At the end of the term, the university was preparing for a visit by very big potatoes from the Ministry of Education. So for about three weeks, from early morning until late at night, residents of the guesthouse had painting, repair work on plumbing and electricity, installation of color television sets, maintenance work of all sorts—all of which seemed to require incessant pounding and hoards of chain-smoking workmen charging into rooms without knocking. The hasty, last-minute repair of the guesthouse was underway when the Carters arrived for lunch in my partially repaired apartment. It was their last day at the university. Since the Carters were on a short-term contract, they had to bear the expense of shipping any freight themselves.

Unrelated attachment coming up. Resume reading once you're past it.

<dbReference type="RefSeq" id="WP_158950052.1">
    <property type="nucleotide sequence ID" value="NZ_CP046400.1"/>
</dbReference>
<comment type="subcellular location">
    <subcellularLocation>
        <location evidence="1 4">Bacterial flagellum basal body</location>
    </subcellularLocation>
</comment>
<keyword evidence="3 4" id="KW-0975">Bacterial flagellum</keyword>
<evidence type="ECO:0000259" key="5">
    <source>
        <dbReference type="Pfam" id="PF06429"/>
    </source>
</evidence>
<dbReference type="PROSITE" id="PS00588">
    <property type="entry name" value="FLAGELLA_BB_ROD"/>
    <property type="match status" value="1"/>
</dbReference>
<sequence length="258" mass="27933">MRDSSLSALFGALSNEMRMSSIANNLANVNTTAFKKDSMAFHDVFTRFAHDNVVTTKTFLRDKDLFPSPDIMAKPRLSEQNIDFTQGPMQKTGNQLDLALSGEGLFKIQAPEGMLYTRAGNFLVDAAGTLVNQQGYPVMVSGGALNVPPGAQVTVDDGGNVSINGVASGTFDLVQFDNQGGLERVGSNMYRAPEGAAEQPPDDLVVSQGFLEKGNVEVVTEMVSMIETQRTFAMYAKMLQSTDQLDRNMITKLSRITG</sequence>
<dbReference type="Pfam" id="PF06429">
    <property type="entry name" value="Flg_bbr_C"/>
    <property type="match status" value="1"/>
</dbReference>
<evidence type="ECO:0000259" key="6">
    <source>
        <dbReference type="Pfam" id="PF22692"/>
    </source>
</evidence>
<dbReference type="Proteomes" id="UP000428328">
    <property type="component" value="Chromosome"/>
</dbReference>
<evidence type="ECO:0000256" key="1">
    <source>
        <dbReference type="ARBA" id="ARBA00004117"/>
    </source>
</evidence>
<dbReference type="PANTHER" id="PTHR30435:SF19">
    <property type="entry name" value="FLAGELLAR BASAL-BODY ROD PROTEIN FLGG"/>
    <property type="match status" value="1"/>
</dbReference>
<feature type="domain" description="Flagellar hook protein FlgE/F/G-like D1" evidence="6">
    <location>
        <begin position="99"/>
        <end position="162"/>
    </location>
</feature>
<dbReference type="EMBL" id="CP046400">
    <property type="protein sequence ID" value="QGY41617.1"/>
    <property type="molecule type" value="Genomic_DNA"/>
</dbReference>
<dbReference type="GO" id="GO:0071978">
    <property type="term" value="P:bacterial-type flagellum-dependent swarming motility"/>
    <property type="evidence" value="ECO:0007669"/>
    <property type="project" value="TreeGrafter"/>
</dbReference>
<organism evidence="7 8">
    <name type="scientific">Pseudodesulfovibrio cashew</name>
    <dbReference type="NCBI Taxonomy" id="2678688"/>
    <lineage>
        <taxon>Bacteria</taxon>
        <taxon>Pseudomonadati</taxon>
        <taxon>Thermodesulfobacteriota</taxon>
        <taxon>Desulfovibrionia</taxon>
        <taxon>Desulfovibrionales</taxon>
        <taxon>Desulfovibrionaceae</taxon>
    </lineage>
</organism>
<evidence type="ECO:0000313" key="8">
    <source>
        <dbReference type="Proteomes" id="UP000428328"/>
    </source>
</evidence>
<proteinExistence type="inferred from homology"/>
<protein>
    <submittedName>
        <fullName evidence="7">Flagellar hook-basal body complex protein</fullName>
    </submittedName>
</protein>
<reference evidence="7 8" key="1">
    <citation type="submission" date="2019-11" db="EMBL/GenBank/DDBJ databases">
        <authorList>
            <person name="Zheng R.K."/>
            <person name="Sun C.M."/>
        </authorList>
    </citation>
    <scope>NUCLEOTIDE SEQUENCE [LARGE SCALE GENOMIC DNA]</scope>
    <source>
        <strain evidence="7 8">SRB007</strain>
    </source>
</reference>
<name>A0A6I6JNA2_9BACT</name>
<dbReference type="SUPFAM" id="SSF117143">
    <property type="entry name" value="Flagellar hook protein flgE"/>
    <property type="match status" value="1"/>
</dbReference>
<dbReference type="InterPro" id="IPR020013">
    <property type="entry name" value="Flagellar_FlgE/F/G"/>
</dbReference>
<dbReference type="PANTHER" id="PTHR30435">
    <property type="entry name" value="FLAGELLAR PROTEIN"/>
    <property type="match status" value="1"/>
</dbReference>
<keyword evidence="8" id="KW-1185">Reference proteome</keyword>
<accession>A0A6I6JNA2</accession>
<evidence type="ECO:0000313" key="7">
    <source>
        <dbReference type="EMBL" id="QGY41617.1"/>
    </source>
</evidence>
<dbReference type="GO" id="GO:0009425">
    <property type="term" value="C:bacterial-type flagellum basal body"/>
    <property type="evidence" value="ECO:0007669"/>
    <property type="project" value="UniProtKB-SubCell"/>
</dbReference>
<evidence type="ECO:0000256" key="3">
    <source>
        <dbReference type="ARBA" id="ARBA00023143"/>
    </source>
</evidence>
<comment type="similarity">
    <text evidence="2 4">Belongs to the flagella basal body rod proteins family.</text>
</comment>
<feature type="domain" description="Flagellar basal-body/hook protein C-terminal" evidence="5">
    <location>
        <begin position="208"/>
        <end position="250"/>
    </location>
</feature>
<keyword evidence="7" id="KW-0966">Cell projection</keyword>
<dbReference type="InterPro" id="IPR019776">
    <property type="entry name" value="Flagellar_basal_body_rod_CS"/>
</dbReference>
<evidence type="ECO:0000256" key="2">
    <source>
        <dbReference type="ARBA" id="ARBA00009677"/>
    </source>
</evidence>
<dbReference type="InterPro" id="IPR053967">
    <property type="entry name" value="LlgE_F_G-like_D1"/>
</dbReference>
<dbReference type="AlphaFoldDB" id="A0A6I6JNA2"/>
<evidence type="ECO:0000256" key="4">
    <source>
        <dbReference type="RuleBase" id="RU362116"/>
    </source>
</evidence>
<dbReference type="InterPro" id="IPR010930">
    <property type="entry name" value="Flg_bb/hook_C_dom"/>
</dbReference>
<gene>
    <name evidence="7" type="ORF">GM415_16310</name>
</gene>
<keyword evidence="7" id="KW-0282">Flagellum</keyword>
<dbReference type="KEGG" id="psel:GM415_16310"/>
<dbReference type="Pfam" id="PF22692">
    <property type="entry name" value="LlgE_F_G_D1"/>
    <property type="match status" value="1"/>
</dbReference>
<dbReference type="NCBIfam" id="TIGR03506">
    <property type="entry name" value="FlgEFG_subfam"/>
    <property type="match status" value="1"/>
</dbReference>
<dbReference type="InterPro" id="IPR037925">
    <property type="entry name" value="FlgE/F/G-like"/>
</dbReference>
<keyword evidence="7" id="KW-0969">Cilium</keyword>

Alice: I don’t understand why those people at the waiban [foreign affairs] have absolutely no experience in shipping. I just cannot believe they know so little about it. The part that went smoothly was getting the box made. That they understood. They got a carpenter, they got the stuff measured, and they got the box. But then how to get it from here to the United States was just a complete mystery to them. The only thing they could think of was to take it to the post office and have it shipped by air.
I said, “That’s not possible. We can’t afford to do that.”
They were at a loss. Then they found out that there was a shipping company downtown. So they took me downtown to the shipping company, where the clerk said, “Well, if we take that box, they’ll get lost or broken.”